Monday, October 22, 2012


Braxton Miller
TBT/Darla Dunkle-Hudnell
COLUMBUS — When Ohio State quarterback Braxton Miller was slammed hard to the ground during the Buckeyes' football game against Purdue on Saturday, head coach Urban Meyer admitted that the entire season flashed before his eyes.

Miller's injury appeared to be extremely serious, forcing him to leave the game and be rushed to a nearby hospital. Many on hand weren't just worried about the Buckeye star's prospects of playing again, but more concerned if he had some sort of dangerous internal damage after watching him stagger on the sideline. 

In fact, immediately after being carted off the field and into an ambulance, social networks such as Twitter and Facebook were overcome with hundreds of prayer requests for the popular OSU quarterback.

God definitely heeded those prayers, as the ultra-talented and tough signal caller from Huber Heights was issued a clean bill of health, basically suffering a mild case of whiplash. 

Miller could return to action as early as Tuesday's practice.

"I went with him to the hospital, or afterwards went over to see him," Meyer said on Monday, during his weekly press luncheon in Columbus. "All the test results came back. I guess the term is negative, which is positive. He's very sore, sore neck. But we expect him to practice tomorrow."

Meyer stated that Miller was shaken up a bit after the fall.

"He got like a whiplash," Meyer said. "I had a long talk with him about it. He's just rattled. And once he settled down, he seemed to be fine. And he made a comment to me that he's never really been hurt, never really been as far as just a bruise or a contusion or a sprained ankle, but never been like that, and it kind of rattled him a little bit, like it would rattle most athletes."

Although Miller has been a dual-threat machine this season — averaging nearly 300 total yards per game, including 120 a contest on the ground — there is growing concern that Miller's body is taking a toll from all of the carries.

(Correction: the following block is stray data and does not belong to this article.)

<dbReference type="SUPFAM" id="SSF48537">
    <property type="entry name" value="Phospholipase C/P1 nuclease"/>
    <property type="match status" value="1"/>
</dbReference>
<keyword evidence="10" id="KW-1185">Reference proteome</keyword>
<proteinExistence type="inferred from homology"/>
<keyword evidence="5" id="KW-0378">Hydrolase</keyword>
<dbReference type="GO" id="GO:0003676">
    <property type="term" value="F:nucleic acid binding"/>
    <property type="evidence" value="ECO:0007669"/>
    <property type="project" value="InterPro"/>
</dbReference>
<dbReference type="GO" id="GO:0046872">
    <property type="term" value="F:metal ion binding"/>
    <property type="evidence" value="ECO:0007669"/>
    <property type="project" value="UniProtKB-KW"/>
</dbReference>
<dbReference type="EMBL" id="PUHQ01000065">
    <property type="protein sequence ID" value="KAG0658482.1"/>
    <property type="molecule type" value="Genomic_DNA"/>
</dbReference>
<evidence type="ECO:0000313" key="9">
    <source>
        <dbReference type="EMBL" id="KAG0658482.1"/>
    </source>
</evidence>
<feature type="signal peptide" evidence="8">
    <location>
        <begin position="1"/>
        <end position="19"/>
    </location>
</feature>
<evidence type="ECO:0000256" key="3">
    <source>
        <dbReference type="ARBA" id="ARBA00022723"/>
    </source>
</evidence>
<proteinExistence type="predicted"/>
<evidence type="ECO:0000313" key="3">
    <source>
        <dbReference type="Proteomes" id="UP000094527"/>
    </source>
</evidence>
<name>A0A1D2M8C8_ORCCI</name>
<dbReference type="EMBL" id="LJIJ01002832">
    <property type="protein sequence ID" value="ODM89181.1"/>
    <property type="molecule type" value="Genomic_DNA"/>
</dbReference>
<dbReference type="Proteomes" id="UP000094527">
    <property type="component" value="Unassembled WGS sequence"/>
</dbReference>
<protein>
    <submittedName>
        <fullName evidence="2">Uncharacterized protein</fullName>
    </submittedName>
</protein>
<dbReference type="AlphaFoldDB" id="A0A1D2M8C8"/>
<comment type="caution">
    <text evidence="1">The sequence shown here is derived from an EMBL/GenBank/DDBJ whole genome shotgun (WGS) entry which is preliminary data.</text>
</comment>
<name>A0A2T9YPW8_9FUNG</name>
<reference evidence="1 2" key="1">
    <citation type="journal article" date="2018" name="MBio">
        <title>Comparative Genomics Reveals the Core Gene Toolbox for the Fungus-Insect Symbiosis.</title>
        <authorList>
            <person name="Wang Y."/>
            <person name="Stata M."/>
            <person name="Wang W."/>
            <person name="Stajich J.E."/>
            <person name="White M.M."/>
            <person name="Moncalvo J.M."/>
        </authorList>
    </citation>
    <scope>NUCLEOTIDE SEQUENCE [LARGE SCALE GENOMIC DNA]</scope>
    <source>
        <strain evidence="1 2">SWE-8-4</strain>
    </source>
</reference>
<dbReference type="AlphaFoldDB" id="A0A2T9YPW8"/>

Meyer is aware of that problem, and hopes that his star QB will make better decisions about his health when out in the open field. 

However, the Buckeyes' coach also stated that the rugged style of play is ingrained in Miller's DNA. He's a leader, and when his team needs a boost, he's going to do whatever it takes to make it happen, i.e., Saturday's 37-yard run play where he suffered the aforementioned injury.

"We have talked to him about that," Meyer said. "He's a competitor. He's done better. You can see a couple of other times he knows when to get down and step out of bounds. That would have been probably you know, I think, where we were at as an offense has something to do with it. We were not playing very well. A lot of players on the offense were not playing very well. So he was just trying to make a play ...

"He doesn't go down very easily, and he's a competitive guy. The good thing is he usually bounces right back up. This one was a tough one. I'm trying to think, the other ones were out of bounds, a couple of out of bounds shots, and he cramped another time. But he's just a dynamic athlete. He's a little more difficult to bring down."

Meyer said he must continue to allow Miller to be Miller. The Buckeye mentor went on to say it's up to the other players on offense to pick up the slack and take the pressure of carrying the team off Miller's shoulders.

"I think you let him be him and coach him, if you have the opportunity to step out of bounds after a big play, step out of bounds," Meyer said. "The thing is, I think more guys need to step up and take some heat off of him."

Even though Meyer expects Miller to practice this week, it is unknown as of yet whether he will play this Saturday at Penn State. Junior quarterback Kenny Guiton, who lead the Buckeyes on an improbable comeback victory against Purdue, may be in line for more playing time if Miller is unable to get back to 100-percent by Friday.

BOGARD OUT FOR SEASON ... Ohio State freshman defensive back Devan Bogard suffered a season-ending knee injury on Saturday against the Boilermakers, according to Meyer.

The Buckeye coach was heartbroken over the loss of Bogard, a player that Meyer admitted is one of his favorites on the squad.

"We lost Bogard, ACL," Meyer said. "Love him. He's one of my favorite guys on the team. Top five guy on the team, Devan Bogard. First guy to lose his stripe as a Buckeye. He's a great, great guy, man. He had one of those emotional moments after the game because he spills it. He was getting ready to start getting a little more action as a defensive back too.

"If we could go out and recruit a hundred Bogards, life would be pretty good around here."